3D Realms, hot on heels of their recent success with Duke Nukem 3D a year earlier, released Shadow Warrior during the Spring of 1997. Shadow Warrior bears many resemblances with its predecessor Duke Nukem 3D, it shares the same but slightly improved build engine as well as sporting the adult themes that made Duke Nukem 3D so successful. In Shadow Warrior, you play as the protagonist Lo Wang as he battles against his former employer, now enemy, Master Zilla, leader of Zilla Enterprise. Lo Wang decides to quit his former group due to Master Zilla's nefarious plan to take over Japan using evil demons and monsters.
Shadow Warrior offers you a choice of 10 weapons to choose from, with each sporting alternate modes, you can use weapons ranging from depreciated demon heads, hearts, Katanas, Shurikens, and even a nuke. The game is composed of two episodes, a smaller 4-level set from the Shareware and a larger 18-level set that make up the registered version. Though, unfortunately for Shadow Warrior, the game was eclipsed graphically by Quake which was released in June 1996, a full year earlier, as well as being seen by many as just a Duke Nukem 3D knockoff.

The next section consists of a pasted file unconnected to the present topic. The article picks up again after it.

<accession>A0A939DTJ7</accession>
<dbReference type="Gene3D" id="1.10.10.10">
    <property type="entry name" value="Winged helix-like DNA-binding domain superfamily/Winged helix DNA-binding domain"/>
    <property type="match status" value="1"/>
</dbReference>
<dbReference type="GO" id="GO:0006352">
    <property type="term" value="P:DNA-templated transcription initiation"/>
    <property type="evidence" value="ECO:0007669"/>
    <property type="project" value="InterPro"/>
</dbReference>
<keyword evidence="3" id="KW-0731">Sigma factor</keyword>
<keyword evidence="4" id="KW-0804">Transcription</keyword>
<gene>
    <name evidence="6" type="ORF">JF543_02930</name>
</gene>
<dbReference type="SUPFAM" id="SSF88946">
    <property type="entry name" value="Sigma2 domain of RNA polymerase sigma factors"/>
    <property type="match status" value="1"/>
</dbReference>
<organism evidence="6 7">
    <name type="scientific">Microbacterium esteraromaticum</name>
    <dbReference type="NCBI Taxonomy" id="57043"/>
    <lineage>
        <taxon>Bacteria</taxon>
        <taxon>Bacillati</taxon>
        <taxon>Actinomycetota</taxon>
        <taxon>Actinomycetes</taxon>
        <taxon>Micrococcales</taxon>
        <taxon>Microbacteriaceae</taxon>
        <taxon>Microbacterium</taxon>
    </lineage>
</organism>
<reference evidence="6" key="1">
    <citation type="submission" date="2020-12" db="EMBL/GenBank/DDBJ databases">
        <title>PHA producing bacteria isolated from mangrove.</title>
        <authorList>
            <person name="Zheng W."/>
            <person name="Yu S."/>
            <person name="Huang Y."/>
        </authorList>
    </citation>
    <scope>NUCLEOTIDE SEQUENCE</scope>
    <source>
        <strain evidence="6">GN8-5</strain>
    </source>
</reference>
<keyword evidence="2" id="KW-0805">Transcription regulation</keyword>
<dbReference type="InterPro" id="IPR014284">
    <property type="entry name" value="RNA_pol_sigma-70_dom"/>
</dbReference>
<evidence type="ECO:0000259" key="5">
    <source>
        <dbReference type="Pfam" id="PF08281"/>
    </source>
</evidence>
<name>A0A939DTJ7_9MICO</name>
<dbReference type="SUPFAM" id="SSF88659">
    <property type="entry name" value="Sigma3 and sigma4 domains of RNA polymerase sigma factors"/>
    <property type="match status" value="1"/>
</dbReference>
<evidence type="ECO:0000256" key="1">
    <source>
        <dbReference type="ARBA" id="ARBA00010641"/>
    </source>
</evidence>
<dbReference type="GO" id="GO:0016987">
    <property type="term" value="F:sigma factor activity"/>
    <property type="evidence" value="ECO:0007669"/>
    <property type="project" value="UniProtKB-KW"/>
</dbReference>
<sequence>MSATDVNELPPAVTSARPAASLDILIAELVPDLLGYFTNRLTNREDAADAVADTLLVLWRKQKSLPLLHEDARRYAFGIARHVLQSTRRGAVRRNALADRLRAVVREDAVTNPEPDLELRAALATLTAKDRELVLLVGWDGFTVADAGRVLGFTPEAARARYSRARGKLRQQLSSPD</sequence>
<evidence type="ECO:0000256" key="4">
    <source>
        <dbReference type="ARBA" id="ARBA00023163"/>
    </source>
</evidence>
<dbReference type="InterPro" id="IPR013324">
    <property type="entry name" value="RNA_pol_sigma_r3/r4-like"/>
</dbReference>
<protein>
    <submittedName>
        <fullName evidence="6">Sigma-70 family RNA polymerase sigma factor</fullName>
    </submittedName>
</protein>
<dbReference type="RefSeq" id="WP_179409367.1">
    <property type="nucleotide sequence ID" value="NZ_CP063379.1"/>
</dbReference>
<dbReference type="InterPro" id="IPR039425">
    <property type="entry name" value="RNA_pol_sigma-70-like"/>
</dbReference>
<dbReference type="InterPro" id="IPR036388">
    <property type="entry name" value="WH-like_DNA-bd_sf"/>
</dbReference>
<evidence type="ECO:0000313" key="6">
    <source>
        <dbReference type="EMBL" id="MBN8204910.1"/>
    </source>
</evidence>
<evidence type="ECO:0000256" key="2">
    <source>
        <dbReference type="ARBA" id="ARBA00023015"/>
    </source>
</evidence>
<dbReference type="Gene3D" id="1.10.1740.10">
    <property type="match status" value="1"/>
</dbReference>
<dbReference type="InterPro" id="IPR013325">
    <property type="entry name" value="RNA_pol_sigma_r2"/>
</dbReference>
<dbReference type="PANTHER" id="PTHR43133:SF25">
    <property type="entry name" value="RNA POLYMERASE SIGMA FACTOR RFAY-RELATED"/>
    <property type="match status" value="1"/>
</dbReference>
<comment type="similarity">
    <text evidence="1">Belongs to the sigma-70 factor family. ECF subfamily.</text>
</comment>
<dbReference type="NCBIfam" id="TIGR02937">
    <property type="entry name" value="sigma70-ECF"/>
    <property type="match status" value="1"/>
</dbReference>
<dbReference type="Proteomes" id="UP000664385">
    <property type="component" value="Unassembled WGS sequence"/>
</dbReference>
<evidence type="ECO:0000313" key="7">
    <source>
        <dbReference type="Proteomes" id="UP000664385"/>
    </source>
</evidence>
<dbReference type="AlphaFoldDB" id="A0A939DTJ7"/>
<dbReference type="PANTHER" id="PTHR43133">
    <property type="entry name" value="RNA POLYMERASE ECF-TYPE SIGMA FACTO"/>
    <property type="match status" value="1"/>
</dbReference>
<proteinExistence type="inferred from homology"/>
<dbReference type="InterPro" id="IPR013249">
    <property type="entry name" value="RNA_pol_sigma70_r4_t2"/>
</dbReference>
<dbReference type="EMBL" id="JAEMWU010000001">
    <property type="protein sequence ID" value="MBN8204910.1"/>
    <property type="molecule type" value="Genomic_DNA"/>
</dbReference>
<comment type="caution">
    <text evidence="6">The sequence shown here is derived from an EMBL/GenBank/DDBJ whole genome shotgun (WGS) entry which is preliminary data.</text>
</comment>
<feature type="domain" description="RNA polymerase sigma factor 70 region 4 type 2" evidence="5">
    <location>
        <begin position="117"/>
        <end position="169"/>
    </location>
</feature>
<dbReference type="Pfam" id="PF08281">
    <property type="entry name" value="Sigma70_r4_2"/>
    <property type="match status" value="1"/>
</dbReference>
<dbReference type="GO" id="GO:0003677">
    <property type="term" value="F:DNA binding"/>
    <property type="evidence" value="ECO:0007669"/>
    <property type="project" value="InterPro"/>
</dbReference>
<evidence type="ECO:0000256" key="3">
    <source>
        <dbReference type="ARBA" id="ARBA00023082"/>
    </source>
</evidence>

I recall purchasing Shadow Warrior a year or two after release when I downloaded the shareware version in 1998 during the time I first got the Internet. I absolutely loved Duke Nukem 3D, though was never able to beat it at the time, and liked how similar the two games were to each other. Everything from the unique assortment of weapons to the great level design really added to the atmosphere of the game and I really enjoyed it.
The only downside are the enemies, many of them are forgetful and pretty bland, and the bosses are known to be cheap. Regardless, if you can see past its minor flaws, you would find Shadow Warrior to be a great experience, and while you're at it, be sure to check out its two expansion packs, Wanton Destruction and Twin Dragon, both of which are available for free to download.